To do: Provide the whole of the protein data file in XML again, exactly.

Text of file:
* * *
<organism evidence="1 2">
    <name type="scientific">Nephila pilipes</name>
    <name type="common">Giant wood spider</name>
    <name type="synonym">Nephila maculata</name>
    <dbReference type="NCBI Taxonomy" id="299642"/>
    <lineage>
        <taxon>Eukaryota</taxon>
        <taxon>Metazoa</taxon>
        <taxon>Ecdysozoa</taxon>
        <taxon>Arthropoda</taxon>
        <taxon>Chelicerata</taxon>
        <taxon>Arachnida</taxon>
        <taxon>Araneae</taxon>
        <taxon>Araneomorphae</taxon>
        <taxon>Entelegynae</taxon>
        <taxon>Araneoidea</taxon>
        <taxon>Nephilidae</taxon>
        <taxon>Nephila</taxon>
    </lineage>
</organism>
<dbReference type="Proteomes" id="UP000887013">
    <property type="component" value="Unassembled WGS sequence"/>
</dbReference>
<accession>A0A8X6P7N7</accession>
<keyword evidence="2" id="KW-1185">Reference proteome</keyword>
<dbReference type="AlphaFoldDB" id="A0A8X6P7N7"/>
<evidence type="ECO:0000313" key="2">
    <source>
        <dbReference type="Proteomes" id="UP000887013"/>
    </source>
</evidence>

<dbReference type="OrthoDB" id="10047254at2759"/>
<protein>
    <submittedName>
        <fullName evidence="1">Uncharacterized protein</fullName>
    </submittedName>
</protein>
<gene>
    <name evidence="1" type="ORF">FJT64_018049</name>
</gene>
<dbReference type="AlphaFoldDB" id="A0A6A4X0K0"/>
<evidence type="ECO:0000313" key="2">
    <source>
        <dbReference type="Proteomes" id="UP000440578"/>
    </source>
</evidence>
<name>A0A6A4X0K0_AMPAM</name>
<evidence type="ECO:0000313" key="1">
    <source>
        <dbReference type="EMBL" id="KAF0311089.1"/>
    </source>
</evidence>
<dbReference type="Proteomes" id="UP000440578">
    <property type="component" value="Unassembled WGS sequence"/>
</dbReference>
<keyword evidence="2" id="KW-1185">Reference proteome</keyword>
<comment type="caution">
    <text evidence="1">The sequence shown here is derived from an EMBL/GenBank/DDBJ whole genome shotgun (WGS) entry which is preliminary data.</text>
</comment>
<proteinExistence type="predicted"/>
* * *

<organism evidence="1 2">
    <name type="scientific">Nephila pilipes</name>
    <name type="common">Giant wood spider</name>
    <name type="synonym">Nephila maculata</name>
    <dbReference type="NCBI Taxonomy" id="299642"/>
    <lineage>
        <taxon>Eukaryota</taxon>
        <taxon>Metazoa</taxon>
        <taxon>Ecdysozoa</taxon>
        <taxon>Arthropoda</taxon>
        <taxon>Chelicerata</taxon>
        <taxon>Arachnida</taxon>
        <taxon>Araneae</taxon>
        <taxon>Araneomorphae</taxon>
        <taxon>Entelegynae</taxon>
        <taxon>Araneoidea</taxon>
        <taxon>Nephilidae</taxon>
        <taxon>Nephila</taxon>
    </lineage>
</organism>
<dbReference type="Proteomes" id="UP000887013">
    <property type="component" value="Unassembled WGS sequence"/>
</dbReference>
<accession>A0A8X6P7N7</accession>
<keyword evidence="2" id="KW-1185">Reference proteome</keyword>
<dbReference type="AlphaFoldDB" id="A0A8X6P7N7"/>
<evidence type="ECO:0000313" key="2">
    <source>
        <dbReference type="Proteomes" id="UP000887013"/>
    </source>
</evidence>

<dbReference type="OrthoDB" id="10047254at2759"/>
<protein>
    <submittedName>
        <fullName evidence="1">Uncharacterized protein</fullName>
    </submittedName>
</protein>
<gene>
    <name evidence="1" type="ORF">FJT64_018049</name>
</gene>
<dbReference type="AlphaFoldDB" id="A0A6A4X0K0"/>
<evidence type="ECO:0000313" key="2">
    <source>
        <dbReference type="Proteomes" id="UP000440578"/>
    </source>
</evidence>
<name>A0A6A4X0K0_AMPAM</name>
<evidence type="ECO:0000313" key="1">
    <source>
        <dbReference type="EMBL" id="KAF0311089.1"/>
    </source>
</evidence>
<dbReference type="Proteomes" id="UP000440578">
    <property type="component" value="Unassembled WGS sequence"/>
</dbReference>
<keyword evidence="2" id="KW-1185">Reference proteome</keyword>
<comment type="caution">
    <text evidence="1">The sequence shown here is derived from an EMBL/GenBank/DDBJ whole genome shotgun (WGS) entry which is preliminary data.</text>
</comment>
<proteinExistence type="predicted"/>